As Washington D.C. and surrounding areas of Maryland dealt with a temporary power outage on April 7, diesel-powered emergency backup generators were working to provide emergency power to hospitals, official government buildings, emergency response centers, transit rail service and other critical facilities.
“With their self-contained fuel supply, rapid response time, and strength in electrical load-carrying capacity, diesel generators are the technology of choice for emergency back-up power,” said Allen Schaeffer, the Executive Director of the Diesel Technology Forum.
“Today’s power outage in parts of southern Maryland and Washington D.C. reinforces the growing reliance we have on continuous electrical power, and the importance of planning to ensure continuity of service. Fortunately, most key government facilities, communications and transportation networks have emergency back-up generators and the majority of those are powered by diesel engines.
“Diesel-powered generators can and do save lives during any kind of power crisis–be it from equipment failures, major weather events, overloaded grids or other threats,” Schaeffer said.
“From hospitals to water treatment facilities or airport control towers, every second counts when the power fails. Fortunately, within 10 seconds of a power failure, diesel-powered backup generators go to work. That’s why diesel is a silent yet reliable partner in virtually every critical facility across the country. No other energy source provides full-strength backup power within ten seconds of a failure by the primary electricity grid.”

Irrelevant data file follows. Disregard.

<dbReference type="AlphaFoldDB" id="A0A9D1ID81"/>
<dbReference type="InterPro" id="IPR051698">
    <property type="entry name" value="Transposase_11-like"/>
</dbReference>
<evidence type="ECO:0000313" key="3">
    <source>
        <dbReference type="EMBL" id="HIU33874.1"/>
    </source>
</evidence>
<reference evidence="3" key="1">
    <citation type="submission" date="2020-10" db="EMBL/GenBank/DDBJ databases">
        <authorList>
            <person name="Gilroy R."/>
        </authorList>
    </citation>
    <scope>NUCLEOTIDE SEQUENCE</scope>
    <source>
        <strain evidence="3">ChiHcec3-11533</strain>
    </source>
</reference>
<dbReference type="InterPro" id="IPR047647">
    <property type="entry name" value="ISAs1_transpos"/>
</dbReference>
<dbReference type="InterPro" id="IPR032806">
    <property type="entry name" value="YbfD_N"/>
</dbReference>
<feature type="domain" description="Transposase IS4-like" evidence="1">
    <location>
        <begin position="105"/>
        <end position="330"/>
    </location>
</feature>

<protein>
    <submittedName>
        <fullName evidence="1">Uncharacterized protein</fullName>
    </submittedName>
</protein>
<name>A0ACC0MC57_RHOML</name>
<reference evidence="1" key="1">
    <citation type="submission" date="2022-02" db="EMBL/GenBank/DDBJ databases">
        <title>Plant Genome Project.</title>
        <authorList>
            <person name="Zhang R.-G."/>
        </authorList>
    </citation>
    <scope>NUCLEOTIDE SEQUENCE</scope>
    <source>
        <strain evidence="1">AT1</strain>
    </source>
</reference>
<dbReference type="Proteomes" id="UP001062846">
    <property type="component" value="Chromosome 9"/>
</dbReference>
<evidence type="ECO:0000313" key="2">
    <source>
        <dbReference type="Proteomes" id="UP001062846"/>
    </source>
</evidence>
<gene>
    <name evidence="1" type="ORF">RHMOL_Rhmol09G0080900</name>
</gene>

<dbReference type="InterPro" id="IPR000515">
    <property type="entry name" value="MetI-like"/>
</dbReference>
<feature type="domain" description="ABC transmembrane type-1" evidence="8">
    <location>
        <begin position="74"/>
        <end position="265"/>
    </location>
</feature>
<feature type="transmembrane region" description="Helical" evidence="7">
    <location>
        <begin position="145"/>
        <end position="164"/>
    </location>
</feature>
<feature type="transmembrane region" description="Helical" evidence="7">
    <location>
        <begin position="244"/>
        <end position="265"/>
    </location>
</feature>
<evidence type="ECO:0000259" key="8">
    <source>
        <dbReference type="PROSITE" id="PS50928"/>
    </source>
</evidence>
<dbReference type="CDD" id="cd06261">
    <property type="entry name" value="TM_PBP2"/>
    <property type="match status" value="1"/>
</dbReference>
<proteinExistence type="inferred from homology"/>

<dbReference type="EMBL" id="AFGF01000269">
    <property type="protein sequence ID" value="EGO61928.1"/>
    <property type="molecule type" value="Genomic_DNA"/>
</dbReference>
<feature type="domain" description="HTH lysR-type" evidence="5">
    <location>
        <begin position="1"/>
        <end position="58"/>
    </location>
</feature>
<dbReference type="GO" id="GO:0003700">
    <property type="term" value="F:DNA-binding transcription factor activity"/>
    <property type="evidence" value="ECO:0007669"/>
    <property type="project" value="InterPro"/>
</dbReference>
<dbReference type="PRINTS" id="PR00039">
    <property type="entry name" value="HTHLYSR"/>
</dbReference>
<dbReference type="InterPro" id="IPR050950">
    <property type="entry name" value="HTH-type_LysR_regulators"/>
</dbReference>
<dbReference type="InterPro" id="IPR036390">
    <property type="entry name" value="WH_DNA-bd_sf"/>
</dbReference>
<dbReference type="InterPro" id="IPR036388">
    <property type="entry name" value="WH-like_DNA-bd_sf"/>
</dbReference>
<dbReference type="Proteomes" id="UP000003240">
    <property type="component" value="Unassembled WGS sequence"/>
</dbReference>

Enhanced Access to Back-up Power Being Incorporated into State and Local Resiliency Plans
Schaeffer said that following Superstorm Sandy, governments impacted in the Northeast moved to ensure that more key businesses and government service facilities have access to emergency back-up power systems. Programs such as Maryland’s Energy Resiliency Grant Program and New Jersey’s Energy Development grant program assist key businesses like gasoline and diesel service stations as well as state and local volunteer fire departments in funding the installation of switchgear or acquiring a back-up emergency generator.
Diesel-powered generators have proven to be the most reliable, durable, and economical source of emergency power, Schaeffer said. In almost all instances, diesel generators are the only source of power generation that meets federal and state requirements of 10-second start-up and electrical load-carrying capacity. Diesel powered units are typically much larger than the portable gasoline powered generators available at local home supply stores.